After the parade there was a big time to be had. There was marching competition on the school grounds by bands from all over the state. All day long there were double header baseball games, tennis tournaments and jump rope contests. Fire works and hot dog stands all over the place. We all wanted firecrackers but it was hard to decide on them above ice cream. Hendlers must have had a dozen Pink ice cream trucks in Dundalk each with its cherubs setting on it's corners.

Seems like everyone joined into the festivities. Three legged races by married couples, sisters and brothers girlfriends and boyfriends. There were fifty yard dashes and mile runs around the 1/8 mile clay track that was on the school grounds. At about age eight I won a bronze metal for the fifty yard dash. Must have meant a lot to me, sixty four years later I still have it. Lost about everything else from back then but hung onto that metal.

A big wood pavilion was set up and a band played dance music all afternoon and evening until midnight and on some years way beyond. People danced their legs off.

There were always stunt planes over the grounds and we all stood looking up ooh, and awing. One year there was to be a parachutist jump from a plane. He jumped with fan fare and grand announcements and fell straight to the ground. He hit the ground flat, with a sickening bounce. He hit right in the middle of hundreds of people who rushed their children away..

Now here is the odd thing about this happening, our next door neighbor was telling me about it years later when I was still a kid. Since then I have been told it never happened. So, now days, I'm not so sure I didn't picture it happening when I was told about it and all these years later, that is what I remember. Up until about twenty years ago I would have argued all day long that it happened. If any one knows, let me know.

One year the boys scouts had their jamboree there on the grounds. There was the usual bond fire only this year the logs were piled thirty feet high. There were hundreds of boys scouts and maybe two thousand spectators and we all joined into a sing along We sang patriotic songs and some sentimental old favorites. My mother pointed out that the fire light was reflecting off of many tear filled eyes across the fire light.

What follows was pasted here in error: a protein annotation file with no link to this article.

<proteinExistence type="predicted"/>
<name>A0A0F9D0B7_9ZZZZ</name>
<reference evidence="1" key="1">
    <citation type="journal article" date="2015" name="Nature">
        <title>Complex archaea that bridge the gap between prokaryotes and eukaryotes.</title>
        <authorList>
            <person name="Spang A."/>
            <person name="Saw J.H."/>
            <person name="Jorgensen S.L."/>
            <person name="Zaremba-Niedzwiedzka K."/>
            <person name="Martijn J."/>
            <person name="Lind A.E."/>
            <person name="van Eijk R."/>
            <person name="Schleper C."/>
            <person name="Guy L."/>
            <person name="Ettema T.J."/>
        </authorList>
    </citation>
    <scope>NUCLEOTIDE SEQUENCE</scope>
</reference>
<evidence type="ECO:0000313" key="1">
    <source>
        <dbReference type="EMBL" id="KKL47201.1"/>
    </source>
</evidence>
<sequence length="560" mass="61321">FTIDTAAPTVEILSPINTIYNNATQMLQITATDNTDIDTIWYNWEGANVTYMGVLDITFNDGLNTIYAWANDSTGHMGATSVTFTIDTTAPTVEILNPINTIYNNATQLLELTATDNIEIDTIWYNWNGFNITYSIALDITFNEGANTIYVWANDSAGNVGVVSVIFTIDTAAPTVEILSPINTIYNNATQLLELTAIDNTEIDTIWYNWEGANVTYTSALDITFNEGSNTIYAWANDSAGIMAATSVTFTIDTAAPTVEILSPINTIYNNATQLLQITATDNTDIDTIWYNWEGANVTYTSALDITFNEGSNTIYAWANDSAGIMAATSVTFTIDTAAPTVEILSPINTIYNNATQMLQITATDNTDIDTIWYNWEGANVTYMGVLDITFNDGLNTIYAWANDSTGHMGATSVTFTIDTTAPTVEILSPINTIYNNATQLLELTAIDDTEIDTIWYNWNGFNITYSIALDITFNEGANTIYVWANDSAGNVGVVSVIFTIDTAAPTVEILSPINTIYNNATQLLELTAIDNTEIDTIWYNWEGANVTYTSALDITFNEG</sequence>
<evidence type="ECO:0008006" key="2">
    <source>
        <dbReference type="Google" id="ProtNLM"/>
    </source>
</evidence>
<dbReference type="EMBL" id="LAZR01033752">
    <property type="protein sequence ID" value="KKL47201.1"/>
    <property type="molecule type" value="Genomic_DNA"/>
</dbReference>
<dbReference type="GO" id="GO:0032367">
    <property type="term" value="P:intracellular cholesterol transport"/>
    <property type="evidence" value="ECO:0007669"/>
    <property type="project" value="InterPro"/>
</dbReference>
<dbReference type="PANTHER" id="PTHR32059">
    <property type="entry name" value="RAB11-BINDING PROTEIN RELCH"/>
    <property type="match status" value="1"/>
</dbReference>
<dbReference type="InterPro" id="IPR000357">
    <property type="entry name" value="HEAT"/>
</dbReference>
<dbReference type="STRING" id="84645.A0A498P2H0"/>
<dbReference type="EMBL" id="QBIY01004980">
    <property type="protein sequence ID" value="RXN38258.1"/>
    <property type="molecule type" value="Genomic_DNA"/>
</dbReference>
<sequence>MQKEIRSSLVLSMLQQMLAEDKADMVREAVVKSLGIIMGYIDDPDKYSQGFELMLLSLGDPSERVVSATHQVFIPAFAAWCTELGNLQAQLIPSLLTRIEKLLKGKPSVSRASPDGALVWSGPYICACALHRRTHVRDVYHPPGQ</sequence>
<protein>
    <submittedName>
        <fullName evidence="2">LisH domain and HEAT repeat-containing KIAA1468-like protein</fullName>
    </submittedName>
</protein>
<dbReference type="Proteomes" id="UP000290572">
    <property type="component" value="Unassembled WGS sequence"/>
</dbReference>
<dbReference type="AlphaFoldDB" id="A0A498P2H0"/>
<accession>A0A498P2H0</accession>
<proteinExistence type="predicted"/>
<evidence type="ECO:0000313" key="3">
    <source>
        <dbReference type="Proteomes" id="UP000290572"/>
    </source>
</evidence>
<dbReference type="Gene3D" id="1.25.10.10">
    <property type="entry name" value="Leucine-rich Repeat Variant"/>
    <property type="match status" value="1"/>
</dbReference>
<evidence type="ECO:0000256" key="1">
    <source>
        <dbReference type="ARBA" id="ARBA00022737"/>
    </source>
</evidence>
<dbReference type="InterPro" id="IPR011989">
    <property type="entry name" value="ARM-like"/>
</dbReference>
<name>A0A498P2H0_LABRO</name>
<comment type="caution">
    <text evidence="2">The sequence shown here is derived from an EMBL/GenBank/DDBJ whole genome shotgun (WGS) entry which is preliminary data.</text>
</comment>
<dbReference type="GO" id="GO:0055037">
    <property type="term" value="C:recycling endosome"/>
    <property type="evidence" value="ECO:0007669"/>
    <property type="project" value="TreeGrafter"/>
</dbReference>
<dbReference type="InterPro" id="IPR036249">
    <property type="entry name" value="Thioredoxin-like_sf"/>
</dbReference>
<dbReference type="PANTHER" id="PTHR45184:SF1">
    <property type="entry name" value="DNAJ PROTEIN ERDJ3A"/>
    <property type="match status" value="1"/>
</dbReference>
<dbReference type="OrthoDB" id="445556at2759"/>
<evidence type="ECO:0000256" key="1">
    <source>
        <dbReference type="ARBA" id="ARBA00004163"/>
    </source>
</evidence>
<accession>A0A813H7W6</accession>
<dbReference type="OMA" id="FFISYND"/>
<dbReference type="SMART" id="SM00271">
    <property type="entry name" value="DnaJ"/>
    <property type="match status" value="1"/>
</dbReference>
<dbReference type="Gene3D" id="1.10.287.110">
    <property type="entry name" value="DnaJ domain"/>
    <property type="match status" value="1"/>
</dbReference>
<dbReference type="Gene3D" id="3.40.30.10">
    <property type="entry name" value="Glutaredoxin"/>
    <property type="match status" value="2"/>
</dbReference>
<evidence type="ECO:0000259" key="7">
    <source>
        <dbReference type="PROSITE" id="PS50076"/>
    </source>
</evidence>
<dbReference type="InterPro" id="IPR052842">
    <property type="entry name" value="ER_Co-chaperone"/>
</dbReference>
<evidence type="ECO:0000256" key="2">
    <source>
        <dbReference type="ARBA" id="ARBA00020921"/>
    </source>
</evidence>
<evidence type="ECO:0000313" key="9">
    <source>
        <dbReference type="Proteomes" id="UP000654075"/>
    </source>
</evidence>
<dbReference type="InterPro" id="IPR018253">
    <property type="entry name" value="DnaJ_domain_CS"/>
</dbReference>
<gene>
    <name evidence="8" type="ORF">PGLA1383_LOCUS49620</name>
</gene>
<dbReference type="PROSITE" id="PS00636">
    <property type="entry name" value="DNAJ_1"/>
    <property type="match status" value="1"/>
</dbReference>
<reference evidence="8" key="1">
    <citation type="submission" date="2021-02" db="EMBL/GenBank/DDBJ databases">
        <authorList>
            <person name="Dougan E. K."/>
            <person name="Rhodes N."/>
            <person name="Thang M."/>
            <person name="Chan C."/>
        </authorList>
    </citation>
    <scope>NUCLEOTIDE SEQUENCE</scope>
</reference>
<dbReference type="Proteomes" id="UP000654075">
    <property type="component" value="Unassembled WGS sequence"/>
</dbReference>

The fire works started and that was the last event of the evening except for the dancing and that went on till way late at night.

The summer of 1942 the forth was mixed with sadness and a huge patriotism. Our older brothers had gone into the service. Some were in training and many were on their way across oceans. High school kids were chomping at the bit to join up and parents knew it. No person there that year wasn't sure that we weren't standing in the next years battle ground. People were scared but they were also made as hell and spoiling for a fight.

Our German neighbors were afraid to attend. Some were certain that they would be thrown into concentration camps.

Unlike today and the last few wars when we are fighting people we who were not our traditional enemies there was a lot of old hatred for Germany and it wasn't that old. We fought Prussian troops in 1776. World war one had only been over twenty years. We hated the Germans. Baltimore was full of Amputees, blind and gassed veterans. They set on every street corner with their hats out for money. I don't know about others but my parents seldom passed one with out leaving at least some money. My father cursed the Germans every time and I'm sure the feelings were the same in Germany. Oddly he did not blame the German immigrants that we knew and was very good friends with some and considered them highly honorable people.

One good friend, a German either signed over his property to my father or he wanted to. My father was to hold it until after the war. Either way it was drastic That's how sure he was that he would be sent to a concentration camp and his property confiscated. Considering what happened to the Japanese it could have happened.